- The Washington Times - Tuesday, January 15, 2002

For 17 years Adam Oates chased a shadow he thought was uncatchable, assisting on 1,000 goals in an NHL career. Only a handful of players had done it in the 85-year history of the league and to think you could include yourself in that company was almost heresy.
Oates reached his historic plateau last night at MCI Center and did it the way he had always dreamed about on the winning goal in overtime. It was a second assist on the play but if he hadn't found the right man to pass to, the Boston Bruins and Washington Capitals might still be playing.
Dainius Zubrus scored 13 seconds into overtime as the Caps nipped the Bruins 1-0, Zubrus' goal preventing the Caps from playing their first scoreless tie at home. They have played two on the road, the most recent in 1998 in Calgary.
As it was, Olie Kolzig recorded his second consecutive shutout, running his scoreless string to 134 minutes, 34 seconds, dating back to the third period of the 3-3 tie against Toronto on Friday night.
Better yet, it gives him some bragging rights this summer his best friend, Bruins (and former Caps) goalie Byron Dafoe, was on duty at the other end of the ice.
It was a night when a lot of things happened for Washington. For the first time in months, the club moved into playoff position, albeit a shaky spot at No. 8 with a lot of competition. Nonetheless, no player in the locker room argued with the fact eighth was a lot better than 14th in the East, which is where the Caps were not too long ago.
It was also a night when the Caps reverted to "Plan B" again. Playing with the unorthodox system the Caps are 3-0-1, a modest streak but the longest unbeaten run of the season for Washington.
Even though the Caps had three scratches, coach Ron Wilson stuck with the system where two forwards check, a mobile defenseman plays high in a rover's slot and two defensemen operate where they normally do. Washington is allowing 1.00 goals a game using Plan B, a plan which was pushed into operation when the club barely had enough players to put a full team on the ice. It may become a permanent part of Game Day reading material, although not the only plan.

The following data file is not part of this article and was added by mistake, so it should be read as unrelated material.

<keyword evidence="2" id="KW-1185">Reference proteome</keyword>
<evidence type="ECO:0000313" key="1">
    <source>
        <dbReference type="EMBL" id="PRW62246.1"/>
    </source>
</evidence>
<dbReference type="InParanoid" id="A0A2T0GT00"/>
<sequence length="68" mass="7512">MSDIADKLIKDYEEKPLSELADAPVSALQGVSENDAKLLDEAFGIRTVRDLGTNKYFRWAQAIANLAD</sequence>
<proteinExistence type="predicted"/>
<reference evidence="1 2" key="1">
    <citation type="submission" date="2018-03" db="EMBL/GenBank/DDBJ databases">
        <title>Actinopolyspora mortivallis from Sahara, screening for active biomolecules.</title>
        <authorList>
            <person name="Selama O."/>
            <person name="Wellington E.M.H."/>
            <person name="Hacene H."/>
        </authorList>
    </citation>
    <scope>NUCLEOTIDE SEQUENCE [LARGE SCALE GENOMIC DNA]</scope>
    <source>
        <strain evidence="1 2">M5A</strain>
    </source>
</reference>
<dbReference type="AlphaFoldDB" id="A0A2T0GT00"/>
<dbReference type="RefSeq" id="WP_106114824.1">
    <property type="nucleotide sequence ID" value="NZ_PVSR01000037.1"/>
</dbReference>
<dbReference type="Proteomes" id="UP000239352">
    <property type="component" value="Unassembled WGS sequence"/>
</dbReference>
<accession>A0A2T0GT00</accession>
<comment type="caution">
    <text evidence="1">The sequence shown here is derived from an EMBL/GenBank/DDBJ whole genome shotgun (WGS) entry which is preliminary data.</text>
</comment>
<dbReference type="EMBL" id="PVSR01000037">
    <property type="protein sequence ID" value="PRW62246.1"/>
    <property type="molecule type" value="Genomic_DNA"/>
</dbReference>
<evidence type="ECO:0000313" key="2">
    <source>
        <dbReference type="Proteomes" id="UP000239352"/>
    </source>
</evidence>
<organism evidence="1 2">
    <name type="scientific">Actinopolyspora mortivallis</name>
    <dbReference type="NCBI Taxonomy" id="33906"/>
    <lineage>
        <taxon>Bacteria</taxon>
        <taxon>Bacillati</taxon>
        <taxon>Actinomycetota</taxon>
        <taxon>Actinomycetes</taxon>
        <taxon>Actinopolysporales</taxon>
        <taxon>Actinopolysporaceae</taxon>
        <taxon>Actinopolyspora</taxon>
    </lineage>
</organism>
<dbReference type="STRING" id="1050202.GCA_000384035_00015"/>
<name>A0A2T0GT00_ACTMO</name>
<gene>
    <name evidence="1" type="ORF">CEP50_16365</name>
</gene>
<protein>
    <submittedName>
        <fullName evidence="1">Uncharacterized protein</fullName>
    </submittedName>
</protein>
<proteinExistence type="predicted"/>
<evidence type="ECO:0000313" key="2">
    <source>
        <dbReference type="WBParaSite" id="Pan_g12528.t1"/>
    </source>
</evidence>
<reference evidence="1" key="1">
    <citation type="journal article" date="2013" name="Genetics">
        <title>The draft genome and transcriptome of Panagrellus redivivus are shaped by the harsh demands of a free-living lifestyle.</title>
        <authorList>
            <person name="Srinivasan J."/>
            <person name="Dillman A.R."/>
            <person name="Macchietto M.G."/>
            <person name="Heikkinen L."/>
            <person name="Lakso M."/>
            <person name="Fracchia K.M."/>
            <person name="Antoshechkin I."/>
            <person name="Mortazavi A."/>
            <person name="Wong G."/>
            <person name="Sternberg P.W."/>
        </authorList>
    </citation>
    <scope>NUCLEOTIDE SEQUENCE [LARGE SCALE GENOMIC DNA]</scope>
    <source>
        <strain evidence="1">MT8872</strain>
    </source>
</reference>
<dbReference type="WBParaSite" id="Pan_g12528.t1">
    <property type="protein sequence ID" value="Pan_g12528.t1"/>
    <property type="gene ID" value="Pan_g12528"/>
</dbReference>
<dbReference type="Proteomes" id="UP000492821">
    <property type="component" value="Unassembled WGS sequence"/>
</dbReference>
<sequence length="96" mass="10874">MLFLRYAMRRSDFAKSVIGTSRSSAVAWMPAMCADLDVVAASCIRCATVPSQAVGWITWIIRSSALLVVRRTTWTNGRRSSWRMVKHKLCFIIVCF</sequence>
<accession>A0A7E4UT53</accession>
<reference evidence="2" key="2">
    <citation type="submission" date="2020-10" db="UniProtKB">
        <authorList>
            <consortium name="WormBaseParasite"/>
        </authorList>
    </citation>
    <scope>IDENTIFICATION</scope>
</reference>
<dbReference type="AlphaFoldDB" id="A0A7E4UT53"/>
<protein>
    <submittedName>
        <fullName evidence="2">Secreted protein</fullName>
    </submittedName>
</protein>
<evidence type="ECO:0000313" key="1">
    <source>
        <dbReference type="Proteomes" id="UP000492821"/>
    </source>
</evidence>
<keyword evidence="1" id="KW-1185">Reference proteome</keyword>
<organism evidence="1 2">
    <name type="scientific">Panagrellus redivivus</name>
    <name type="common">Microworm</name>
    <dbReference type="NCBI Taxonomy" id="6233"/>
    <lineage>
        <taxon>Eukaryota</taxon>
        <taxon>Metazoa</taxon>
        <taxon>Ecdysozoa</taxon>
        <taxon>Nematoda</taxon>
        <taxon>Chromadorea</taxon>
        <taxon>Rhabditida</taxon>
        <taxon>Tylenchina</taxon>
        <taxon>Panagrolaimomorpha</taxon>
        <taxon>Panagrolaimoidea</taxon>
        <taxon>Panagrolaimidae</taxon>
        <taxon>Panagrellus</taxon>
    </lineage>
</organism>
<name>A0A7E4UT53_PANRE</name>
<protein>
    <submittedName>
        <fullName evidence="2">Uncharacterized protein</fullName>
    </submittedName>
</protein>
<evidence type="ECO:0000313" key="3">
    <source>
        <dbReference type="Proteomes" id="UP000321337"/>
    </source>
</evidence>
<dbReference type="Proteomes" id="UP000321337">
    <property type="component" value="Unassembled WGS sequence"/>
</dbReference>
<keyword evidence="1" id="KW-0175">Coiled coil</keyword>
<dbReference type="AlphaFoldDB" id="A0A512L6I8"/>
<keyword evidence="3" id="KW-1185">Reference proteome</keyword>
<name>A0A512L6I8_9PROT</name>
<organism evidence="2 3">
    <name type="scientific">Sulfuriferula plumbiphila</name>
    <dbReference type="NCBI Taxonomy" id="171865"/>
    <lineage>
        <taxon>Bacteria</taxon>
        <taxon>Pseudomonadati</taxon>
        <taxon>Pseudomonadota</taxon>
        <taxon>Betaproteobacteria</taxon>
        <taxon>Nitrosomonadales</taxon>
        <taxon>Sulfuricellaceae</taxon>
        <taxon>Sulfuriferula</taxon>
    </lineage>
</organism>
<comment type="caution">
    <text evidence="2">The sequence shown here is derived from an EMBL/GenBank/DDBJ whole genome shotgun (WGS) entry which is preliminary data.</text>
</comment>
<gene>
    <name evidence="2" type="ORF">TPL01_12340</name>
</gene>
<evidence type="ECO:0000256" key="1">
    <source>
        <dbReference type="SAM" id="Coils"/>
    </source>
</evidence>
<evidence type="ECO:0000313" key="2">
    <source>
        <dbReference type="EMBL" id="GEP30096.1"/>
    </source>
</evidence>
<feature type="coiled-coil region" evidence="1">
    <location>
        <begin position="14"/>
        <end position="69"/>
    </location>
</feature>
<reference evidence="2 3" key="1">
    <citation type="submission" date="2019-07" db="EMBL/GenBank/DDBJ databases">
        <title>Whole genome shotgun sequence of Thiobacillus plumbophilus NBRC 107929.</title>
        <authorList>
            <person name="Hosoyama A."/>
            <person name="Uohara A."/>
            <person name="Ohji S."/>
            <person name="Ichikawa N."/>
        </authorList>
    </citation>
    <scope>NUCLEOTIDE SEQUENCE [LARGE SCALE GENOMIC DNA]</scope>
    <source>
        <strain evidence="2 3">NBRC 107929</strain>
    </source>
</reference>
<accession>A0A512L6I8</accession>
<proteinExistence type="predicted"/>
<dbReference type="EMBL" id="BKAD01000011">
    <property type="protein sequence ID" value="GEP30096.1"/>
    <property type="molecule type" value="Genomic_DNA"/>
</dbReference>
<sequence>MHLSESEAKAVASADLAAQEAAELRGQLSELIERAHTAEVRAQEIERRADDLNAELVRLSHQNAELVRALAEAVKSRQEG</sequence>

Oates, ever the realist, reveled in the limelight of his feat but quickly put things in perspective the Caps are still a game under .500 (19-20-8), and still need points to solidify their position in the race, possibly catching division leader Carolina.
"We've gotten five our of six points against two very good teams in Toronto and Boston, 1-0 here and 1-0 in Florida when we were very tired," the ever-youthful 39-year-old said. "Ken Klee and Sergei Gonchar have been fantastic and we have all banded together. The young guys have done a great job, Kolzig has played good. It's been working great."
Wilson got back to the part of the night everyone wanted to hear about.
"The highlight of the night is the fact that Adam Oates gets his 1,000th assist in overtime against the Boston Bruins," the coach said. "I think that's a night he'll remember for a long time."
Zubrus scored when he took a pass from Frantisek Kucera, who had taken a pass from Oates, crossed into the offensive zone and split the Boston defense. As he did, he was hauled down from behind but still had the situation under enough control that he was able to poke the puck through Dafoe, a product of the same draft that produced Kolzig.
Until then, it had been a scoreless duel at least partly because the Caps had not taken advantage of their opportunities while Kolzig was preventing anything from getting past him at the other end.
It was the first time in the Caps' 28-year history they have won back-to-back 1-0 games, although they lost more than a few in their sorry early history. But that was before Adam Oates.

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